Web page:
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  #3  
Old 10-16-2003, 01:10 AM
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rodsob,

Where did you get the Diesel Doctor? I've been looking for any type of algecide and I can't find any in NE PA.

Going to southwest soon, maybe I can find some in a southern state.

P E H
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  #4  
Old 10-16-2003, 12:11 PM
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rodsob

You really shouldn't have to add anything on a regular bases. Red Line, Molly Purge and Biobar are all good products but if you dont have a problem, I wouldn't add to the expense of running your car. Allot of those products CLAIM you need them on a regular bases...NOT SO
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1979 240D 5 spd, 40K on engine rebuild
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  #5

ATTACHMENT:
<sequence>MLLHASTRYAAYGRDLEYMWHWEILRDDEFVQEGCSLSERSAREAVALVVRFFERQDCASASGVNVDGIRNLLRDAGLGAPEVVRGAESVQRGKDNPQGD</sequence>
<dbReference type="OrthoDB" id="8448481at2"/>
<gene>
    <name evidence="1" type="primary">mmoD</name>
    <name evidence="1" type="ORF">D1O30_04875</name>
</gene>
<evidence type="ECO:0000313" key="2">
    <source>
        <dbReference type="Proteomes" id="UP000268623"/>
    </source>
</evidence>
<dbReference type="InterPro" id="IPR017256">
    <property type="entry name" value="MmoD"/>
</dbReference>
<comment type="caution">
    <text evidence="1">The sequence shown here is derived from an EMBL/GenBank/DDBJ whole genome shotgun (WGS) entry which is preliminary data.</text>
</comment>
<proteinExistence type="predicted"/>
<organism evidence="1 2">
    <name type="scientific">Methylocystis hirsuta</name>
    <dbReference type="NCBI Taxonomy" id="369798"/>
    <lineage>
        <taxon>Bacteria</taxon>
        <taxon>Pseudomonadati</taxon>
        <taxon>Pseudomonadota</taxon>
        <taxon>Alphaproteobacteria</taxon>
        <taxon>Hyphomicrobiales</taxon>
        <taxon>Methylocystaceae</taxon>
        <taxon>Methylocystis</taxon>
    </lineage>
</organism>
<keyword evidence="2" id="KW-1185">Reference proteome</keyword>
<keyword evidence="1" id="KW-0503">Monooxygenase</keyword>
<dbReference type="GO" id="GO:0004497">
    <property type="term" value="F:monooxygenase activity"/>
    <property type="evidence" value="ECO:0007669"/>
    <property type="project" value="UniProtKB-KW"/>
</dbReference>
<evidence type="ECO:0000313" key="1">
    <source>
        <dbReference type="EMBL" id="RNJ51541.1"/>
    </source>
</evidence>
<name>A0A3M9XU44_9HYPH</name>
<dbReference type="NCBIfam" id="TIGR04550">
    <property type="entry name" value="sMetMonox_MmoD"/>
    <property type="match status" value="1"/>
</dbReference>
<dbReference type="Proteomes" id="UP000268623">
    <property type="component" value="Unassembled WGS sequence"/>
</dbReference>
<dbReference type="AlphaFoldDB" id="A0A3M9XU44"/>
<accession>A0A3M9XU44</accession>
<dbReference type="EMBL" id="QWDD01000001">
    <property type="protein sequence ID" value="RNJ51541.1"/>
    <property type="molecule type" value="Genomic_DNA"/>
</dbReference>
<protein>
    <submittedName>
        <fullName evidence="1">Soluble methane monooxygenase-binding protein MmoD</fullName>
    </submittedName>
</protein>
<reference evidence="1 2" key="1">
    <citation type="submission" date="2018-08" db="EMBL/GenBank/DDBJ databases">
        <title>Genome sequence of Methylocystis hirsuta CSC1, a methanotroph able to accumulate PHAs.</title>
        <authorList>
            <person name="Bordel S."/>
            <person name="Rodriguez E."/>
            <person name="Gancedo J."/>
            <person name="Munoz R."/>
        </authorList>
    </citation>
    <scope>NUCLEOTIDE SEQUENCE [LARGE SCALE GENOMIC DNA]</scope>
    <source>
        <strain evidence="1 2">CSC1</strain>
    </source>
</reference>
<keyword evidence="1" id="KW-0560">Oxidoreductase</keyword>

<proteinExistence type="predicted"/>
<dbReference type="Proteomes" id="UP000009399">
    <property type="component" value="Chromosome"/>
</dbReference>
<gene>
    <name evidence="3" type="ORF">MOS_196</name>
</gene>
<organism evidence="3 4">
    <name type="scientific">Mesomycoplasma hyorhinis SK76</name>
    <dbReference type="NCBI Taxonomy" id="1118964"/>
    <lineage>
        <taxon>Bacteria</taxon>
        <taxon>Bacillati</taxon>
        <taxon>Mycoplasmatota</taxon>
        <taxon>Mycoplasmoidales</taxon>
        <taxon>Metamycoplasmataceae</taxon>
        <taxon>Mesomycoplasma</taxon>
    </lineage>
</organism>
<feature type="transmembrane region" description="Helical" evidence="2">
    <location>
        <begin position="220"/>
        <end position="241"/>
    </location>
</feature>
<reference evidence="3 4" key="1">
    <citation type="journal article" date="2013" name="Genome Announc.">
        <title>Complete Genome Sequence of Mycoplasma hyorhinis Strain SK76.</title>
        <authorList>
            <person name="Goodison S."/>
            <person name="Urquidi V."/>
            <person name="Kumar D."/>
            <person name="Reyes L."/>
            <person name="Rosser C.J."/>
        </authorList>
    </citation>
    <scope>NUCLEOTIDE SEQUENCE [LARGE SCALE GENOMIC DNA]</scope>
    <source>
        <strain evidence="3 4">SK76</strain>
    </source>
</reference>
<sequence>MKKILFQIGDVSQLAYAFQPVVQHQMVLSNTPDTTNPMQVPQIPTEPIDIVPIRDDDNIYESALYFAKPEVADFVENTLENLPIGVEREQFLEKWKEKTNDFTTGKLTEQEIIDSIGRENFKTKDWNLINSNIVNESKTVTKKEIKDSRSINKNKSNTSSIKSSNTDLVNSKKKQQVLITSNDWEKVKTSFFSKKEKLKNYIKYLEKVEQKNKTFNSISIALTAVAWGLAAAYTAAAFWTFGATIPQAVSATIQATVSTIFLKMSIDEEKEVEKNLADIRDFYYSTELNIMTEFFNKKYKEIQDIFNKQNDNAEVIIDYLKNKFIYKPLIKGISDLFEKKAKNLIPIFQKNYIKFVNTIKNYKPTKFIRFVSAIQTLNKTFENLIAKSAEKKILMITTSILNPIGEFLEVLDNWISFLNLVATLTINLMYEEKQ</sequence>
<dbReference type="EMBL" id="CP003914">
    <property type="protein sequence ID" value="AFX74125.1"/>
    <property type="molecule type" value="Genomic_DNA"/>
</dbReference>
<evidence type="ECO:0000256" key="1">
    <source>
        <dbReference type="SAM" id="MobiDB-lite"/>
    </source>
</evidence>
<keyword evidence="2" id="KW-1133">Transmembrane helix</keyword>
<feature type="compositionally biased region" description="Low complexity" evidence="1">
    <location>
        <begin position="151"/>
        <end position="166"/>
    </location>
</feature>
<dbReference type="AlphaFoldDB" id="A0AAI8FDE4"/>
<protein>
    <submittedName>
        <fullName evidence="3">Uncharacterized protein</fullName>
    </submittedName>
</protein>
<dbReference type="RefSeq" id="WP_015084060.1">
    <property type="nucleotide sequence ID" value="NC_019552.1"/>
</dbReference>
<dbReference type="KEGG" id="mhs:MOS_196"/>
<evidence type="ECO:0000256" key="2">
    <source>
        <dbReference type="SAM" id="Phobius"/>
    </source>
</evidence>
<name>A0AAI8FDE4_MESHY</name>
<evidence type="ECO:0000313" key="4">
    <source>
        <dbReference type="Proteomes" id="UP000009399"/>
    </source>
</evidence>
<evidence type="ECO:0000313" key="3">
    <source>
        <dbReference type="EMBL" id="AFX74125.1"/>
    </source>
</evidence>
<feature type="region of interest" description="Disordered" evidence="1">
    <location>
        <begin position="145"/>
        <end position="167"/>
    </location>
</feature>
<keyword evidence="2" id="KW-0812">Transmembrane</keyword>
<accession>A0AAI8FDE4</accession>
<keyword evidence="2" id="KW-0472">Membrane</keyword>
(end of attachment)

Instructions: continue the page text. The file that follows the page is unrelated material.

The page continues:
Old 10-16-2003, 02:54 PM
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I am with Steve on this... they would LOVE for you to use a lot of it.. I only add it when I get a sign in my clear 90 degree inline filter.. so far it has been about once every 9 months....
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  #6  
Old 10-16-2003, 03:14 PM
lrg lrg is offline
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P E H,
Try a marine supply store. Boaters frequently have an algae/fuel problem. If you venture near the coast on your trip you'll almost certainly find it there.

Stevo,